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November 1978

Management of Fulminant Hepatitis by Vigorous Supportive Treatment

Arch Intern Med. 1978;138(11):1749. doi:10.1001/archinte.1978.03630360113046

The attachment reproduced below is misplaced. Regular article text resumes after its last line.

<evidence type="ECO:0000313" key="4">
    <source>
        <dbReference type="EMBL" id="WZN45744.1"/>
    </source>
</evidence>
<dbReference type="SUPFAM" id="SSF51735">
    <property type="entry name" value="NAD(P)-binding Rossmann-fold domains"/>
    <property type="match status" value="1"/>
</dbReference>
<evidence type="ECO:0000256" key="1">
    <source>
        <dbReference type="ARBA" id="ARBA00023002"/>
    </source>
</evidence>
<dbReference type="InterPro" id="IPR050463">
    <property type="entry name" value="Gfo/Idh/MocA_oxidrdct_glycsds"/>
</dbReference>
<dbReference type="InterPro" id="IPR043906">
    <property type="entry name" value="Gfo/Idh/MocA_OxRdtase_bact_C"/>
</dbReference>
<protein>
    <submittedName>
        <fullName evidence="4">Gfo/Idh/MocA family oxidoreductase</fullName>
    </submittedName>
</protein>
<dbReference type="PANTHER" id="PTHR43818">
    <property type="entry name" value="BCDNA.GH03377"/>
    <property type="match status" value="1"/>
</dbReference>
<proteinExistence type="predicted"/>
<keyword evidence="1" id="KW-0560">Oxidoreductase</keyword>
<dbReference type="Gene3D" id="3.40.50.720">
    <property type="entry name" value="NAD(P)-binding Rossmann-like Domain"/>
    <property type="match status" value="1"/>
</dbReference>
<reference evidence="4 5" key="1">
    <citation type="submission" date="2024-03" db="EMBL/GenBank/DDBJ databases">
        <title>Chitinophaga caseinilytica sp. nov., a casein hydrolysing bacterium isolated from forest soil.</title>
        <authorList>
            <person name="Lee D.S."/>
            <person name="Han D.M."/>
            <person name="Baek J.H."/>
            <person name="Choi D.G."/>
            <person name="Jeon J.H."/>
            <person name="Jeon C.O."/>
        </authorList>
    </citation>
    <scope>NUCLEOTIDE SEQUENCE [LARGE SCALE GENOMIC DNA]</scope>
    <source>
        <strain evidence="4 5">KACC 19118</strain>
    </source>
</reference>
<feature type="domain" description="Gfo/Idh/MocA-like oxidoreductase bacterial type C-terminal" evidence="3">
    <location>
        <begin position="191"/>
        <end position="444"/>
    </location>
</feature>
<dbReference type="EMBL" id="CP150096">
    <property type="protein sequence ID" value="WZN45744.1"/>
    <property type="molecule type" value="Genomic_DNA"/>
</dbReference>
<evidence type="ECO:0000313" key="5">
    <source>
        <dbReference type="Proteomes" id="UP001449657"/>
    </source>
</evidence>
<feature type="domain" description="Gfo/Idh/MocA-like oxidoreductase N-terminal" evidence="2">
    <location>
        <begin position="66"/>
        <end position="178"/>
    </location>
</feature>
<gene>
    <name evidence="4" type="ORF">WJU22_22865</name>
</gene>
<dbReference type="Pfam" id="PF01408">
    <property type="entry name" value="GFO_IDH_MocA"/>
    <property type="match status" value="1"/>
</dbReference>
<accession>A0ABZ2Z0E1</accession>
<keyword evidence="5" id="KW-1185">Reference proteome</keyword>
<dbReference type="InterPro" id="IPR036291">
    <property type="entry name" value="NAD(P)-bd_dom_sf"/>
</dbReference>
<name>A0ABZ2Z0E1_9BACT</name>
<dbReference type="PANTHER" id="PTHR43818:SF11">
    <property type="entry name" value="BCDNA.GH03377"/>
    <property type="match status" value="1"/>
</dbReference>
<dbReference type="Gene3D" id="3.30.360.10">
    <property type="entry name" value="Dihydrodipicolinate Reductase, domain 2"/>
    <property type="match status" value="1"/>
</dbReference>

To the Editor.—  Fulminant hepatitis is a highly fatal disease and, in spite of various therapies that have been tried in the last decades, viz, the administration of high doses of corticosteroids, exchange transfusion, charcoal hemoperfusion, total body washout, and cross circulation with animal or human liver,1 the mortality has not registered any substantial decline. Auslander and Gitnick (Archives 137:599-601, 1977) have reported good results with aggressive medical management without the use of corticosteroids and other special modes of therapy.We have treated 69 patients with fulminant hepatitis during the last five years in our institution. The criteria of Redker2 were used to establish the diagnosis. Initially, 22 patients were given high doses of corticosteroids and only three (14%) of them survived. Subsequently, exchange transfusion was used in ten patients and all of them died. Septicemia, hepatorenal failure, and gastrointestinal bleeding were the major fatal complications that prompted

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